Last year the State Government introduced two reforms that apply to the Bath Street site.  The first, in April, was the Coastal reforms, which classified Coastal Land (including estuaries) as important areas requiring protection under a State Environmental Planning Policy.  The entire Toronto Foreshore falls within the zone which provides, amongst others, a need to avoid impacts on “existing public open space”.  Then in September the State Department of Planning introduced the Greater Newcastle Metropolitan Plan, which covers Toronto, and requires Council to “protect and enhance waterfront parkland areas”.

In March this year, Andrew Hoyne, a consultant specialising in “place making”, and David Bartlett, the former Premier of Tasmania, visited Newcastle to speak to business and political leaders on promotion of tourism.  The message was “that cities should spend less time worrying about building hotels and tourist attractions and more on engaging their residents, which would in turn create an ‘authentic’ culture attractive to visitors”.
We need to keep raising all these issues and continue to build the groundswell that is occurring within the community.  Discuss it with your friends and neighbours and ask your Councillors - Where will our children play?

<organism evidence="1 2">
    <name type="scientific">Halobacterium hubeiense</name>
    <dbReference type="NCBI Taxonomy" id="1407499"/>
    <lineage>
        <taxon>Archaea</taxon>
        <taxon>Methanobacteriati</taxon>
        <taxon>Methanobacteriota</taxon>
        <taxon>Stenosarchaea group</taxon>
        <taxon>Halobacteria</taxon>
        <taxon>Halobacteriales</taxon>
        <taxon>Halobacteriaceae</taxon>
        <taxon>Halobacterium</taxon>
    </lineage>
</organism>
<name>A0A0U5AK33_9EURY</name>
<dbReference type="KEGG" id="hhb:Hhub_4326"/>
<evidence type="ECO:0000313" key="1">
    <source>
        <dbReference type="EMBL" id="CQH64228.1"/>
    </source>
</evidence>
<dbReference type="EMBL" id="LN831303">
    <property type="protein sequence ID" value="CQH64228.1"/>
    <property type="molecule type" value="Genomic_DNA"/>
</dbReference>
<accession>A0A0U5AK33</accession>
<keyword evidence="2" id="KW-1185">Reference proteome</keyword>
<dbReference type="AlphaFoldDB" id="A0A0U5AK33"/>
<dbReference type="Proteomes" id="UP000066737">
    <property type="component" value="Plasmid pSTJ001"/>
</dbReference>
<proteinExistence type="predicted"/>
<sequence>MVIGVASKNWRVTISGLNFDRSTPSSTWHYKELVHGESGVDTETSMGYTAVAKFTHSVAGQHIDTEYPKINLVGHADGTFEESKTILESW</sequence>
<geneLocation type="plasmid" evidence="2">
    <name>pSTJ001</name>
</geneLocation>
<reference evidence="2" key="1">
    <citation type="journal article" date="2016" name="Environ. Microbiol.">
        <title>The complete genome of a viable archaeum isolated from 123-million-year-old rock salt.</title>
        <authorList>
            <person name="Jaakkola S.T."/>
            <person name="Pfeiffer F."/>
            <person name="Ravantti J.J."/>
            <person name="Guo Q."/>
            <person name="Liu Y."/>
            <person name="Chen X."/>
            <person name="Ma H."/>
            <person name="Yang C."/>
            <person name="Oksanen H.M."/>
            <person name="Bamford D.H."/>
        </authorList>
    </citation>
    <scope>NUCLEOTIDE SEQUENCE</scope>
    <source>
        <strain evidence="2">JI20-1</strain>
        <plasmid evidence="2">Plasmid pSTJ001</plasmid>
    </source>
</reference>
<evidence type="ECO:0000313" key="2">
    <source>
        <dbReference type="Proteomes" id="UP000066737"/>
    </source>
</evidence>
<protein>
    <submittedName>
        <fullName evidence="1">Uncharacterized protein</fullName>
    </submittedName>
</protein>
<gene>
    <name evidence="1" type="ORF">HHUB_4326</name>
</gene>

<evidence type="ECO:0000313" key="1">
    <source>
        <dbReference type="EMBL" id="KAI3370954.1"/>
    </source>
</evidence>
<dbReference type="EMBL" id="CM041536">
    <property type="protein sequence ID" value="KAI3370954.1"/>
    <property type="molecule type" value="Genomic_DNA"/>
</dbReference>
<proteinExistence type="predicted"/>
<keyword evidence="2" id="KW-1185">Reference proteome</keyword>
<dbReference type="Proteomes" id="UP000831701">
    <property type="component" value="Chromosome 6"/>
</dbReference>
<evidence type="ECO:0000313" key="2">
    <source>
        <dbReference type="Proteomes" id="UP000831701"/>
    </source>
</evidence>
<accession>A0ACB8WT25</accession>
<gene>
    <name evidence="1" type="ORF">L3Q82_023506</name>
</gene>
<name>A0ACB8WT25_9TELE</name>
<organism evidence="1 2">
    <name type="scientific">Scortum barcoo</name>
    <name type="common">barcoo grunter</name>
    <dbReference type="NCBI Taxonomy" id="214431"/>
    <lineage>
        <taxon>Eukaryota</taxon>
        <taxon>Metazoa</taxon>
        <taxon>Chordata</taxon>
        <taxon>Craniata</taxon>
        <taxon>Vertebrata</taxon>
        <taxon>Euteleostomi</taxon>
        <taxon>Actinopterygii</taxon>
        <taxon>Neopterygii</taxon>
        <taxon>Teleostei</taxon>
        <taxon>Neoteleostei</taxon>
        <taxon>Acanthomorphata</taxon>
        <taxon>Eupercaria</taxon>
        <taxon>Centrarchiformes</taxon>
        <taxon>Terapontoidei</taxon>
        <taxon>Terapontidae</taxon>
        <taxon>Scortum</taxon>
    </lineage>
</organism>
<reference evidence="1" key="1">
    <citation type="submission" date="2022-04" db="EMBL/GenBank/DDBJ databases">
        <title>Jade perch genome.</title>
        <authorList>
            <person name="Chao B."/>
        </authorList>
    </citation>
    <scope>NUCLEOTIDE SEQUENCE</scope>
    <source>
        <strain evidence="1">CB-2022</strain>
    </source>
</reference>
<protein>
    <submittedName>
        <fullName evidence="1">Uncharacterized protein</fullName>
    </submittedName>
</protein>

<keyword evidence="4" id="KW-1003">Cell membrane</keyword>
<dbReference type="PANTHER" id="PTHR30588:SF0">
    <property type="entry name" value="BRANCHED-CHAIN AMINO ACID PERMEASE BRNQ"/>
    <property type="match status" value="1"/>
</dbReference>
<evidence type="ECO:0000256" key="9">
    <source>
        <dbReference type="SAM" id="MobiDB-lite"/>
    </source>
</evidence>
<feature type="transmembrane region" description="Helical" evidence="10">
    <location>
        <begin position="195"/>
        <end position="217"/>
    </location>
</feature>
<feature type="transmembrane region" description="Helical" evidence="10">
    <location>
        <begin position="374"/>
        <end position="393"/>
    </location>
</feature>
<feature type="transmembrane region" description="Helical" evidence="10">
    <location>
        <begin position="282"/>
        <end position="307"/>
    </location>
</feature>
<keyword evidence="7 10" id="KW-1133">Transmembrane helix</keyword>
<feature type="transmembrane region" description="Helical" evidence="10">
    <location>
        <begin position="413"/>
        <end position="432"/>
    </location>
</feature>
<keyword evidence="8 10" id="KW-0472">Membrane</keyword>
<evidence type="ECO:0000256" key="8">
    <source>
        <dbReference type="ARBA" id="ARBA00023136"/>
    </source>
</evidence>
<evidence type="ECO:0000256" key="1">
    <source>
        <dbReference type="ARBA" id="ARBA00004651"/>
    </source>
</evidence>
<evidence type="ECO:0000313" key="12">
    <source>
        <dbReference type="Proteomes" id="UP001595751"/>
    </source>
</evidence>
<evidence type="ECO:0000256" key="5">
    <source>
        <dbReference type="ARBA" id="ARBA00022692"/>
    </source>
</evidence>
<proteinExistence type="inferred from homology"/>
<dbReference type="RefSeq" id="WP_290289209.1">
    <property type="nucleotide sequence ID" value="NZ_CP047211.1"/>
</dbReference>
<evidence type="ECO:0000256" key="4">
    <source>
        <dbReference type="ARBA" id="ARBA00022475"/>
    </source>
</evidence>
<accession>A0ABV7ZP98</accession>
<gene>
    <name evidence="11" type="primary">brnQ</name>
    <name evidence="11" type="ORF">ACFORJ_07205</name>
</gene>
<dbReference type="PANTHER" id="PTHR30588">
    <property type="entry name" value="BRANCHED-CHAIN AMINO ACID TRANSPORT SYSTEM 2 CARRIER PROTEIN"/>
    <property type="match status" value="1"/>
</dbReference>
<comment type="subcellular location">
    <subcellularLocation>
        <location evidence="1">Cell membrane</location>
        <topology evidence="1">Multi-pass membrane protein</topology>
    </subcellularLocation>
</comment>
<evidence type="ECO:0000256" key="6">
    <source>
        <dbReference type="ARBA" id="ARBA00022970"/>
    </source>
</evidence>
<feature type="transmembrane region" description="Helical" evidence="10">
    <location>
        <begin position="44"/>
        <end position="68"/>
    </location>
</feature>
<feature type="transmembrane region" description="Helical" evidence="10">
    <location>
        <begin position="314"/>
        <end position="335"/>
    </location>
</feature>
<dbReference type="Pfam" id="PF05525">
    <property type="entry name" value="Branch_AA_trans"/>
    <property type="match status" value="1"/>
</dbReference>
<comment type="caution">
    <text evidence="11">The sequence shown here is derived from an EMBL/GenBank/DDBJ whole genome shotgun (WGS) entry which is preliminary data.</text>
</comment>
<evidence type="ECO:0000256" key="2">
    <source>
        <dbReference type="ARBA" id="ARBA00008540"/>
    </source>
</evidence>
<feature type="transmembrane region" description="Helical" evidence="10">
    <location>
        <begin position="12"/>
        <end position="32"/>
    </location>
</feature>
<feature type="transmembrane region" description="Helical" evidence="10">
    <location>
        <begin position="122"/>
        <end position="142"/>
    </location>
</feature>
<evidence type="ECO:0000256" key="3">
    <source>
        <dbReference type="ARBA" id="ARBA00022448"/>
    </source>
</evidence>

Get ready to vote for a Coal Point Community Project!

Coal Point Public School has submitted a wonderful project to provide creative, explorational and passive play activities against the backdrop of the natural bushland setting, within the school grounds and accessible for all to use. The project is to create a naturespace for the school and wider community to gather, make connections and enjoy healthy outdoor exercise during leisure time.

Designed as an 'Everyone Can Play' space, it will be accessible by a wide, pram and
wheelchair friendly path from the Rofe St entrance and it will be the first playspace of its type on our peninsula.

The project will create a naturescape of activity zones, interwoven gardens and winding paths, by revitilising school grounds that border the bushland. This will benefit school families, walkers travelling on the bush trail and the fitness conscious; making a desirable space for people to gather and enjoy the outdoors. The public school grounds are open in holidays, so the whole community can access the naturescape during extended leisure time. 

Between 15 July and 15 August you will be able to vote for the inaugural round of My Community Projects that you want delivered in our local area. This program is funded by the NSW Government and aims to improve the wellbeing of people and communities in NSW, across six categories: accessible communities, cultural communities, healthy communities, liveable communities, revitalising communities and safe communities.

Voting takes place online, or in person at any Service NSW Service Centre and you can only vote once. You are eligible to vote if you are 16 years and over with a valid Medicare card and have, or register for, a MyServiceNSW Account.  You will be able to select three to five projects as part of your vote. For more information on My Community Project, go to and see the Voting Fact Sheet at